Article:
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Original Colt 1911 or not? Pics included

Discussion in 'Handguns: Autoloaders' started by D-Day, Mar 7, 2009.

  1. D-Day

    D-Day Well-Known Member

    So, I need the lowdown so I'm correctly informed on this pistol. Pics first.




    Serial number is in the 34,xxx range, which, according to that, puts it (at least the frame) made in 1913. However, it has to have been re-blued or re-finished, something repaired...it looks clean as a whistle, and the rifling is sharp. I thought it could be one of the reproductions, but it doesn't seem like it.

    I don't care if it's a WWI-era 1911 or not - it's a real Colt 1911 I got for a good price, and that's all I really cared about since I wanted an original style one. I just want to be correct when I tell people what I have.

    Also, that's not discoloring on the grip safety or hammer; it's my reflection.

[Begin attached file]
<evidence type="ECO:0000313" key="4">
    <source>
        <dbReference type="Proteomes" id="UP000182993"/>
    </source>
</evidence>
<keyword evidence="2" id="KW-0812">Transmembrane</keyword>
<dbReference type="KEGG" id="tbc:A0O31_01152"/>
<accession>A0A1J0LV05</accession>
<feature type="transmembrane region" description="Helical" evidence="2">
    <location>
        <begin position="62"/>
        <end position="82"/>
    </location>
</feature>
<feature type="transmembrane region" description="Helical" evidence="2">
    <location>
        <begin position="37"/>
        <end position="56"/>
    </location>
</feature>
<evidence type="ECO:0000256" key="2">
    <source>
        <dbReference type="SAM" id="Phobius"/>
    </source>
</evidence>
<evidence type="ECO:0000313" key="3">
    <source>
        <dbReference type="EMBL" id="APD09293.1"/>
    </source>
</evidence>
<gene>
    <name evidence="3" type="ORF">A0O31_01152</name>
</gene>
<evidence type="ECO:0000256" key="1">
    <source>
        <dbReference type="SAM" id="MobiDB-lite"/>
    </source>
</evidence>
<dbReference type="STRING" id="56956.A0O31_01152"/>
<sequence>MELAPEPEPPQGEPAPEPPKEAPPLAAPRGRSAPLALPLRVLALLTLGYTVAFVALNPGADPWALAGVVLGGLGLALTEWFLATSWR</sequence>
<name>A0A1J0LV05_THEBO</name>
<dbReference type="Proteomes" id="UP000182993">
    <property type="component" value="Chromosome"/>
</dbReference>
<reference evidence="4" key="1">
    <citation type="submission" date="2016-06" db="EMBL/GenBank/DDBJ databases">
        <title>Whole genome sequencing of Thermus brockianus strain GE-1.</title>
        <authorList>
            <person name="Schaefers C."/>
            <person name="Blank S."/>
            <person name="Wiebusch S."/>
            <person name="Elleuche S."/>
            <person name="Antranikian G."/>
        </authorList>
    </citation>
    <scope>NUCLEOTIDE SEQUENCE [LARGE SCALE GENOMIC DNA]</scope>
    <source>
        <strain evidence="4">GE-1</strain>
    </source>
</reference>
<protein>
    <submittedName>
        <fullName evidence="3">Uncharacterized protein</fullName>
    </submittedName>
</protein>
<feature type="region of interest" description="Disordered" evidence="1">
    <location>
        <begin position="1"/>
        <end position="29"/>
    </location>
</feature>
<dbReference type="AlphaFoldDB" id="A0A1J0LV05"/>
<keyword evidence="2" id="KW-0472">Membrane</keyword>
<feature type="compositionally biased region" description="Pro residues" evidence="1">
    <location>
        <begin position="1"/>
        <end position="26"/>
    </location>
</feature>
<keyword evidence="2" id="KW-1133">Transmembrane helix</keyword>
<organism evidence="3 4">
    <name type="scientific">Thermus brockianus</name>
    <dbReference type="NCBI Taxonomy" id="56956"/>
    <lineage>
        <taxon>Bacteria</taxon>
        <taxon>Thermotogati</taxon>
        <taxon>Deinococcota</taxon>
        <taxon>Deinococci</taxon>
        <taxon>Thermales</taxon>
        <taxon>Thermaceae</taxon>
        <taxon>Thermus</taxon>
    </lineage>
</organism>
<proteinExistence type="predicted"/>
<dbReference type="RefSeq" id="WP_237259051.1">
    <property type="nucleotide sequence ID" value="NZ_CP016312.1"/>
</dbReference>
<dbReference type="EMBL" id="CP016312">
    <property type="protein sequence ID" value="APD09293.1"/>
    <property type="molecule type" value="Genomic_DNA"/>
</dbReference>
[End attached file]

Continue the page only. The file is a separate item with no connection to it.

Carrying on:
2. dfariswheel

    dfariswheel Well-Known Member

    If it was refinished, it was done very well.

    It is an early type 1911, since it still has the early US Cavalry type rear sight.
    These early guns had a rear sight that was rounded off. This was to allow a cavalry trooper to cock the gun by shoving the hammer down his pants leg or saddle.
    The rounded rear sight made it easier.

    If it's an original 1911, not a new replica by Colt, and is in original condition, it's worth BIG bucks.